Dark Chocolate

Many of us have heard about the health benefits of dark chocolate. Dark chocolate with 70% or more cacao solids has many vitamins and minerals, such as iron, magnesium, zinc, copper and phosphorus as well as antioxidants.

I try to only eat it during the day, as it also has some caffeine in it which interferes with my sleep.

Unfortunately recent findings of a Consumer Report study has been in the news about high levels of heavy metals in several brands of dark chocolate including Trader Joe’s, Green & Black’s, Theo and Lily’s (from Hershey.)

The news of this report was dated December 15, just in time for Christmas gifts. Of course, I received two nice big bars of dark chocolate in my stocking.

The same article said that sweet potatoes, spinach and carrots also had high levels, but that didn’t make the headlines.

The study used levels of heavy metals established by the California’s Maximum Allowable Dose Level, which is 0.5 micrograms (mcg) for lead and 4.1 mcg for cadmium. Of the 28 different bars tested, only five are considered safer and 23 were identified with higher than acceptable levels: eight are high in cadmium, 10 are high in lead and and five are high in both cadmium and lead.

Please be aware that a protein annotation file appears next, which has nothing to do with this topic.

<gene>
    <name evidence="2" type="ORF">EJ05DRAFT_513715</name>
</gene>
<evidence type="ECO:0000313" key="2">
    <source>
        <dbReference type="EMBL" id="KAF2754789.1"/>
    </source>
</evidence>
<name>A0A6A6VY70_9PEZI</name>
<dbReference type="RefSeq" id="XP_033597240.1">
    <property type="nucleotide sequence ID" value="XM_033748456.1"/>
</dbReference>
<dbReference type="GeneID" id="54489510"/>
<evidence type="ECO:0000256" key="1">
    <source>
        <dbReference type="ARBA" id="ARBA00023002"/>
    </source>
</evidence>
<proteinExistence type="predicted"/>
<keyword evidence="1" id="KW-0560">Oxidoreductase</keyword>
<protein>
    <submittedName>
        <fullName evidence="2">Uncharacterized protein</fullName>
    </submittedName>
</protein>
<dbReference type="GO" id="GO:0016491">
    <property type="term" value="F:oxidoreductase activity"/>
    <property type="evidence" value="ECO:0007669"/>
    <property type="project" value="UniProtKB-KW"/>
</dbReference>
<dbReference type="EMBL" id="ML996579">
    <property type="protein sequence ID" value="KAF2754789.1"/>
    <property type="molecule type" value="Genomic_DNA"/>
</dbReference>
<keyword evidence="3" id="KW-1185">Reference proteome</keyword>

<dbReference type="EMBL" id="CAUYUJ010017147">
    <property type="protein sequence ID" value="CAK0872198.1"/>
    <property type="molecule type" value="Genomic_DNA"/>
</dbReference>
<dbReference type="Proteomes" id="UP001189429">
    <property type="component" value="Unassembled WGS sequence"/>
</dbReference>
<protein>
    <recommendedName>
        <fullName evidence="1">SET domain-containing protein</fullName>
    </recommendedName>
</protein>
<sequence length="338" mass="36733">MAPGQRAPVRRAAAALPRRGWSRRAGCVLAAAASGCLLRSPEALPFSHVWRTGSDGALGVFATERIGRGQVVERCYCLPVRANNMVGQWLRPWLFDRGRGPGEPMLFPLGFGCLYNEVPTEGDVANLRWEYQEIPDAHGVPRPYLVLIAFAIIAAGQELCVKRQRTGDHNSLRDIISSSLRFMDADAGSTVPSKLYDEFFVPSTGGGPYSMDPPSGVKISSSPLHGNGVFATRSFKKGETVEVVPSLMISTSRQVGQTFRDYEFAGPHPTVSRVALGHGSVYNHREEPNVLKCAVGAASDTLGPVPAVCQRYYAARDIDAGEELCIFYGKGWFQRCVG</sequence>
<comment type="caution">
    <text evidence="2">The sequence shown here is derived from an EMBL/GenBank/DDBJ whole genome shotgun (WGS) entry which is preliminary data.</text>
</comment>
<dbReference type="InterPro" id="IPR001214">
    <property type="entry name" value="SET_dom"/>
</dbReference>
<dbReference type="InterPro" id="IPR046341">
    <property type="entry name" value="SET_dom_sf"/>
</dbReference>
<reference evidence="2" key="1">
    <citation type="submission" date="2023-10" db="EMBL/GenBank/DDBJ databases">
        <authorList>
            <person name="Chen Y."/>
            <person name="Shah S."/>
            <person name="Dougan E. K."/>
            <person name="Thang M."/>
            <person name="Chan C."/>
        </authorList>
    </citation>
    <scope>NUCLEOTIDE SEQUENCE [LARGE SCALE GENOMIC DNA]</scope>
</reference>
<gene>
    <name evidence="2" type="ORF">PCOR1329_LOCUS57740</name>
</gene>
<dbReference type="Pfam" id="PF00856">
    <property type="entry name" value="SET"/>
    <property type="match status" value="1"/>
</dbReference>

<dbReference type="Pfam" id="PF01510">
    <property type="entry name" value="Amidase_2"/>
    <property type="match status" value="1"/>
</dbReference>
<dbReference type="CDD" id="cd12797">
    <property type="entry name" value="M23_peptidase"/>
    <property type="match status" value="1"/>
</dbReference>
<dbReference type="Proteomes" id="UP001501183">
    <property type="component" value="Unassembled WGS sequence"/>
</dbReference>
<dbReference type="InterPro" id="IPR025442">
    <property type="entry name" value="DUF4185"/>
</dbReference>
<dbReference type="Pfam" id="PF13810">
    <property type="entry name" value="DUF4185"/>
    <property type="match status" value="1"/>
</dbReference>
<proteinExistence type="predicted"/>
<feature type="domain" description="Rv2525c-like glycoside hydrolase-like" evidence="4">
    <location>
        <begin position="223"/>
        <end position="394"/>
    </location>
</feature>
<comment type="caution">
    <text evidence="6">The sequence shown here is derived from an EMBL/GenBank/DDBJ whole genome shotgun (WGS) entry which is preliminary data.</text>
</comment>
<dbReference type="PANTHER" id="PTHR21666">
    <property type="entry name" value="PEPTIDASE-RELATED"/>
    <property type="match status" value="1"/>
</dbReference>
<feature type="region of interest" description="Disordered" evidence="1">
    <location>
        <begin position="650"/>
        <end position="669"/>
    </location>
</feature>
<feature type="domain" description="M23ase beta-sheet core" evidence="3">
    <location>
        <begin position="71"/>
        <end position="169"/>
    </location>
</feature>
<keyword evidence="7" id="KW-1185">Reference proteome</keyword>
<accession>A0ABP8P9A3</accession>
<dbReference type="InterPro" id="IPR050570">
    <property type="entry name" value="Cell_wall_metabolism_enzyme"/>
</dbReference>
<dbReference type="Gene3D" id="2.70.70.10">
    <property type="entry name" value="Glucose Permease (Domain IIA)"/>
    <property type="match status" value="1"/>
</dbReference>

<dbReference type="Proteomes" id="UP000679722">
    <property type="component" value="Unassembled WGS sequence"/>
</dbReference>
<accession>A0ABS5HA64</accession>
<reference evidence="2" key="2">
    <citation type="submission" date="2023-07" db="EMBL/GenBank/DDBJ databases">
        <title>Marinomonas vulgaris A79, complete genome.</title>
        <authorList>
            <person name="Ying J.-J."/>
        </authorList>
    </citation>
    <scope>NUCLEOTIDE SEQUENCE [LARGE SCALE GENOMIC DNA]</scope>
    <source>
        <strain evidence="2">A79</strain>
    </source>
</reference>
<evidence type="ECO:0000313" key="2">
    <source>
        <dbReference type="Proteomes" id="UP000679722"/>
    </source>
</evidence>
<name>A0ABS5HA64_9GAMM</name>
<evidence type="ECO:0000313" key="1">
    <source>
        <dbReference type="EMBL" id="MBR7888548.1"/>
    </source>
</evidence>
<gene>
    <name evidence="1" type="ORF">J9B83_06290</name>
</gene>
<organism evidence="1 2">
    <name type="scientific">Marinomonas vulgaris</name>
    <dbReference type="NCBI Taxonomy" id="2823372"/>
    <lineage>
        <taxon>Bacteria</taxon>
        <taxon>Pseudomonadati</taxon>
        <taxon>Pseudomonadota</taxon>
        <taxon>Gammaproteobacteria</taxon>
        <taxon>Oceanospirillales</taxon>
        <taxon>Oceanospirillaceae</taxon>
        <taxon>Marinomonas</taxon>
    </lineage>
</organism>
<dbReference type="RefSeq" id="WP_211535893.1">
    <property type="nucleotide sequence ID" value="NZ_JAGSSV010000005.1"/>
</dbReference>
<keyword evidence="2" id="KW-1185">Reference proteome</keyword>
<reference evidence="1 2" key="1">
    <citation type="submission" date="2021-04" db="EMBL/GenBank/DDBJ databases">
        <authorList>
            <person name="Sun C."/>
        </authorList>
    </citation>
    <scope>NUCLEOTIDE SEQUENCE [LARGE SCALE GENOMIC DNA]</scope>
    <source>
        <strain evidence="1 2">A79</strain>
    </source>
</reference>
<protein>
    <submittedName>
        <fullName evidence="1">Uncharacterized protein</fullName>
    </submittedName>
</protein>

The brand I got for Christmas was Sam’s Club, but this brand was not tested. Just because it wasn’t tested, I should not assume that it would fall on the safer list. I’m assuming it’s on the naughty list.

The article cautions to eat only a small amount at a time.Because the heavy metals all add up over time… it might be a good idea to cut back on spinach, carrots and sweet potatoes when you eat dark chocolate too?

The fact that they released the information just before Christmas makes me suspicious. I guess I am getting more and more cynical about what’s good for you and what isn’t. Maybe I feel a bit resentful in that in trying to eat healthy and be conscience of what I put into my body, it’s getting harder to win.

This report feels like the edge of too much.

My dark chocolate plan… eat only 1 ounce at a time with several days in between. I have no idea if several days makes any difference at all.  And I plan to keep up on eating my carrots and spinach without putting any time frame on those vegetables. I usually save sweet potatoes for a holiday or Sunday meal.

How about you? Will this change your dark chocolate consumption pattern? Or do you find this just one more thing? Leave a comment below. Thanks!

1 thought on “Dark Chocolate”

  1. It’s interesting that one of the solutions that is suggested is to eat milk chocolate or at least dark chocolate that is a lower percentage. Doesn’t it feel like you just can’t win on this? I’d like to know how problematic this actually is.

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